Game of Thrones: How circular is “A Golden Crown”?

Very. I know you’re tired of hearing me talk about circles, but it’s not my fault: the series is making me do it. Consider the set design of the Eyrie:


Circles within circles—and significantly, the Moon Door, which had been in a wall in the novel, was shifted to the center of the circular audience chamber for the series:

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I mentioned in the previous post that I wouldn’t talk about “empty centers,” but this one is too significant not to. At the center of the seat of power in the Vale is, literally, nothing. A hole. (An execution hole.) An absence that, should someone step into it, well:

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The writers and producers of the show moved the Moon Door so it would occupy the same place in the audience chamber that Jon, Tyrion, Jaime and Bronn did previous episodes: in the center of a circle, surrounded and imperiled. Only this center is pure peril, not possible, and an absence of power that is absolute instead of merely hypothetical. Put differently: it’s a powerful absence.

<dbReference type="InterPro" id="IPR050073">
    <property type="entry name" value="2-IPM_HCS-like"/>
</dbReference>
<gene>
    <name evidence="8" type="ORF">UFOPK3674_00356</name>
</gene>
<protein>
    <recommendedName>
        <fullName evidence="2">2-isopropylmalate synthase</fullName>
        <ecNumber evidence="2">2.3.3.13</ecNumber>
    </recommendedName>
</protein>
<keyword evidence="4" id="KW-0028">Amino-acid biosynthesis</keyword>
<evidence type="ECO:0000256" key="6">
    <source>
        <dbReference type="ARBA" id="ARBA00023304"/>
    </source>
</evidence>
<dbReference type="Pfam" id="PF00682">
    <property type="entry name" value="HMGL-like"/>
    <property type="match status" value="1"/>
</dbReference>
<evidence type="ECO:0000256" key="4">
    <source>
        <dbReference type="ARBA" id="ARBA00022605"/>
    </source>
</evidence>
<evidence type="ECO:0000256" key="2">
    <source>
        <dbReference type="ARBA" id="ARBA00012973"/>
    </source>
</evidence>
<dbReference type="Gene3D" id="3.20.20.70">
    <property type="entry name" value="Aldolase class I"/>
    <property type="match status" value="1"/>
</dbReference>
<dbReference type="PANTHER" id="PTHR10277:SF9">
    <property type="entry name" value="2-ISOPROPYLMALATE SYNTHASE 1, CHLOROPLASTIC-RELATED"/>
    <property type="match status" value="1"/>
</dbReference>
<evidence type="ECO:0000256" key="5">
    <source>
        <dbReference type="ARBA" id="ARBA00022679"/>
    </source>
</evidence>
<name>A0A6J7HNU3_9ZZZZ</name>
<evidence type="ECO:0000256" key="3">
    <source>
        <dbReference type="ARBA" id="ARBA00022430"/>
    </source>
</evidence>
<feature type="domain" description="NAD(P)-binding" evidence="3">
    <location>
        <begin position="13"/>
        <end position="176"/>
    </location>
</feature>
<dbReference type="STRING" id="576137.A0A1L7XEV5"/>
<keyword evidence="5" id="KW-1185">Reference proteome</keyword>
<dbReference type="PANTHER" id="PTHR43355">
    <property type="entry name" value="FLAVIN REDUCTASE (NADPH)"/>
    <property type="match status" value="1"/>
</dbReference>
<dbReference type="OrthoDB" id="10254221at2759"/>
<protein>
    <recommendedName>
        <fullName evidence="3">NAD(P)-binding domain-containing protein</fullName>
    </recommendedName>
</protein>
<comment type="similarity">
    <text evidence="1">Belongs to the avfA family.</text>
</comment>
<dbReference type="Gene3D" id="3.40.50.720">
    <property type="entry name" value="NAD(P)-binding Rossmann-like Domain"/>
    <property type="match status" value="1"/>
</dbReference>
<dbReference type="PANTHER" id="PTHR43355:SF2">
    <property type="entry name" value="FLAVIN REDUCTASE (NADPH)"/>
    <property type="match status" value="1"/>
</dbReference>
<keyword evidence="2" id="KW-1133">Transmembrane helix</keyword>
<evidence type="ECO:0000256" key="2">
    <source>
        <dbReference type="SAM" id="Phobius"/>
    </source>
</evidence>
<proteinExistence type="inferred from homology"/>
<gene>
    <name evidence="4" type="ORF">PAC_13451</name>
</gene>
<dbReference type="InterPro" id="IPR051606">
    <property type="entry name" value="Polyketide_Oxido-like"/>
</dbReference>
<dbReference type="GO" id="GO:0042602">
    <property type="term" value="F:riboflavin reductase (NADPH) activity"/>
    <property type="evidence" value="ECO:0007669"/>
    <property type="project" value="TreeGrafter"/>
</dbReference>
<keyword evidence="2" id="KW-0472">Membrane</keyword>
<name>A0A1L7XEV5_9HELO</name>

On the one hand this makes perfect sense: in a contest for a throne that only a single person can hold, the position of power is inherently fraught. Visualizing it in circular terms, as the Game of Thrones team does, replicates that tension on-screen: Jon was in no more danger in “Lord Snow” than Jaime was in “The Wolf and the Lion” in their central positions, but they were still in some danger, as were those describing the circle around them. Capturing the precariousness of the central position is crucial to understanding the stakes of playing the game of thrones. Consider Dany in this episode:

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She needs to eat that stallion heart, and she needs to keep it down. In the oddly egalitarian Dothraki society, her husband sits on the rim of the circle. Only because she is currently undergoing a trial-by-carpaccio is she allowed to occupy the central position. When the hoard is regularly arrayed, she sits beside her husband on the rim:

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